Covid-19 is changing the world. No doubt about that, but how will I need to change along with it?
I recently came upon a quote by Confucius who said, “the key to success is often the ability to adapt.”
Humans are resilient by nature and I am beginning to notice in increasing numbers the creative adaptations happening around me.
For example, the local General Store recently started offering weekly produce boxes for curbside pickup as demand for this service grows. My daughter’s gym created an online component whereby members can take classes even when they are traveling or unable to make it to the gym physically (like now). It is a comprehensive program which will continue as part of the membership benefit even after they reopen. Groupon recently had a promotion with the header, “Add Flair to Your Virtual Happy Hour” which offered fun glassware and links to wine and beer delivery services with pandemic specials.
Last night’s 60 minutes (April 26, 2020) featured Ford Motor Company and GMC, highlighting their ingenuity and ability to transform massive auto manufacturing plants into producers of respirators in a matter of weeks, as well as walking the viewer through several innovative processes which would allow workers to stay safe and protected. One such protocol requires employees to wear a watch equipped with an app that alerts participants when they come within 6 feet of another person. The watch not only helps with social distancing but it also tracks who the wearer has been in contact with and when. This feature has the added benefit of tracing the potential spread of the virus.
On a personal level, people have created the new “drive by birthday” in which a convoy of cars decorated with signs and balloons parades by the recipients house honking horns and chanting well wishes. Virtual get-togethers are a regular thing and guided workouts have become the norm.
I have been thinking a lot about how I can adapt.
Hands on massage is out of the question right now, so I have been experimenting with distance energy healing and tarot readings. I am planning to take some online classes and learn about dream counseling, an area I’ve been interested in for quite some time and would love to add to my list of services. I’ve been working with the Zoom app and connecting with friends and family virtually. I’ve been cooking more and focusing on my health, and I’ve taken up mountain biking (which I have come to love). All of these practices will move with me as I re-open in the new world.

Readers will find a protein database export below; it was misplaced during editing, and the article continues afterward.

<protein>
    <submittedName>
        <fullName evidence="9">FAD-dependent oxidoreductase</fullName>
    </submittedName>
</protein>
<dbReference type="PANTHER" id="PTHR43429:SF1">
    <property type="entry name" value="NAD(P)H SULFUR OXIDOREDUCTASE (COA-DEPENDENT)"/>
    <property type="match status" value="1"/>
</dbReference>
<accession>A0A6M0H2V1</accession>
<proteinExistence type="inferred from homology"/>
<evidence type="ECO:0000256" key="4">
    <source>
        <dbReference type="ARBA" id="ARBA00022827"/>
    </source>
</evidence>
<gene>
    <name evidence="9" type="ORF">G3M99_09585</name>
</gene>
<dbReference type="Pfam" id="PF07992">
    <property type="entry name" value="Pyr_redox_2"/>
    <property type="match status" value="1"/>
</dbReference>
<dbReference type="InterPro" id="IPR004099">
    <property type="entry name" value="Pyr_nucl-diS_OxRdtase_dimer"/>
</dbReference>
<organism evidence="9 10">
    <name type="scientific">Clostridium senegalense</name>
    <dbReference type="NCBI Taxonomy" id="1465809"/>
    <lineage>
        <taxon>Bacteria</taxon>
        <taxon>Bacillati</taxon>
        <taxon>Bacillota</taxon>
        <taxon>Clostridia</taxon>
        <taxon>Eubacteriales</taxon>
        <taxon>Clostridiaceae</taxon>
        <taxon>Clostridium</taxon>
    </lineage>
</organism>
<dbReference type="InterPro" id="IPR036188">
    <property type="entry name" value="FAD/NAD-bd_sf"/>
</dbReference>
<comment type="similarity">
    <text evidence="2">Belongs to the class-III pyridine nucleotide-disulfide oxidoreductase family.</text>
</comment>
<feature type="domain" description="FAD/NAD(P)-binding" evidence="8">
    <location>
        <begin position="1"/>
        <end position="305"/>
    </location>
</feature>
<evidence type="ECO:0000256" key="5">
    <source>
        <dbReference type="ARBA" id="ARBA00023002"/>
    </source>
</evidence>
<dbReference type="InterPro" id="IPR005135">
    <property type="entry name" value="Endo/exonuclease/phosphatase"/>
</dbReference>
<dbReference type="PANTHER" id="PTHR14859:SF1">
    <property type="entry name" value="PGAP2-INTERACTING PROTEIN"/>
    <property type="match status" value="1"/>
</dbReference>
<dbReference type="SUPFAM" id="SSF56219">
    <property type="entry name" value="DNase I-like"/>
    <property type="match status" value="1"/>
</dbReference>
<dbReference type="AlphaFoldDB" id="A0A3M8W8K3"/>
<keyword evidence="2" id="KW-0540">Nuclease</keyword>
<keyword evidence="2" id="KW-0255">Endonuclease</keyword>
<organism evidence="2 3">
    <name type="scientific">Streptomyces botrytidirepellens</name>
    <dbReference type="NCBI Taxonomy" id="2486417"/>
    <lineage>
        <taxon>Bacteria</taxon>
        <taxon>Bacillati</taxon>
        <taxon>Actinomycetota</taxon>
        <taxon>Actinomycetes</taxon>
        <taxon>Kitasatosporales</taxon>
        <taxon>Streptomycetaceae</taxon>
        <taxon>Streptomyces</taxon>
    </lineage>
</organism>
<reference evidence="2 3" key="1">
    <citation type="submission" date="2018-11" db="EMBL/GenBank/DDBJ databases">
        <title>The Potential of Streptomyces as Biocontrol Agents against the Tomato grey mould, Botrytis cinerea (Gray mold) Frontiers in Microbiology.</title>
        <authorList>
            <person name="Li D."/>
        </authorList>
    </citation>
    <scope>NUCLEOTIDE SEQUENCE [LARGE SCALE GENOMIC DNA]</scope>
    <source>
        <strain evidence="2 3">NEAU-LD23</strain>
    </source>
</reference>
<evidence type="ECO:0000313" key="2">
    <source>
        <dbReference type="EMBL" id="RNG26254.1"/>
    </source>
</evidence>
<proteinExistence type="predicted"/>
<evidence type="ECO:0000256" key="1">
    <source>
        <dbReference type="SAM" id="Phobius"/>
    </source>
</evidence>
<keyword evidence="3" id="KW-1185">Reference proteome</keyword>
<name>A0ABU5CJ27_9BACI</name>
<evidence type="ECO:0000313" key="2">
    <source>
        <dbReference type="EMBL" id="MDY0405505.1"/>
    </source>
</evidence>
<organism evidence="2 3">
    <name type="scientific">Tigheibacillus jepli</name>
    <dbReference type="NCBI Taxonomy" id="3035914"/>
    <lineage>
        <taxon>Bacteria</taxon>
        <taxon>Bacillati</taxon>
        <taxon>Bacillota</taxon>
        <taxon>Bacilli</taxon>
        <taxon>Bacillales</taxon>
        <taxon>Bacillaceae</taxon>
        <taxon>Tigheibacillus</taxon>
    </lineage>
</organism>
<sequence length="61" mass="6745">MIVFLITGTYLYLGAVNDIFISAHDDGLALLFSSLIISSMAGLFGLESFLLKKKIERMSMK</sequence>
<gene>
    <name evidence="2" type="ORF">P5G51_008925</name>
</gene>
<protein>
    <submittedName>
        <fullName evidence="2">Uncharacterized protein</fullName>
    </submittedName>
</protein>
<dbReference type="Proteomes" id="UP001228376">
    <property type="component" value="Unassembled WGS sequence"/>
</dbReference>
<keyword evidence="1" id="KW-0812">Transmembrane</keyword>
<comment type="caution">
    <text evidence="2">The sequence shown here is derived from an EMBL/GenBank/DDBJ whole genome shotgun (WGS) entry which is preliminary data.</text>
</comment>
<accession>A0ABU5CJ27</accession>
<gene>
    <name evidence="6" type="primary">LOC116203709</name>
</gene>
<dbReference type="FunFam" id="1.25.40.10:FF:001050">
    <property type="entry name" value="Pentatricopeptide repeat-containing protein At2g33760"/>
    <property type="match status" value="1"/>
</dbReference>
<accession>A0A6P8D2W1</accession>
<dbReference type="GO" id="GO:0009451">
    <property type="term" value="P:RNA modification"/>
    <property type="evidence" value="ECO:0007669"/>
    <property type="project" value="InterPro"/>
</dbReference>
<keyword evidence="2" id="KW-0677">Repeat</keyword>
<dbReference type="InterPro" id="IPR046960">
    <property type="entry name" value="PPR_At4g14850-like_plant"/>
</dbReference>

It’s stressful to change, but it can also be an opportunity for creativity and movement.
As I mentioned in an earlier blog, I’ve been following Mike Dooley and his strategies for “playing the matrix” to manifest the life you want. His analogy to a GPS suggests that we create a destination, a visual of the place we want to be, and then put our “car” into gear and begin moving towards the end point, even if we’re not sure of the best way to proceed. The action, any action, is a key.
Dooley emphasizes that it is equally as important not to get caught up in the details. We may be asked to make a turn or change course at any point (while still moving towards the goal), and it is our willingness to adapt that will determine our success.
The recent pandemic is a roadblock. It is forcing us to stop and to forge a new path. It is not asking us to change our destination, only to take another route.
We may feel the urge to resist. We may feel the grief of having to leave the road we’ve been on, and we may be uncertain about the new direction and how it will all work out. These are all normal reactions.
I believe, however, like Mike Dooley, that the quicker we accept the situation and allow ourselves to be redirected, the faster we’ll be back on the road to our ultimate destination. It can be fun and inspirational to create new ways of being. We just need to keep our eye on the goal and trust that we’ll arrive via a different, perhaps more sustainable path.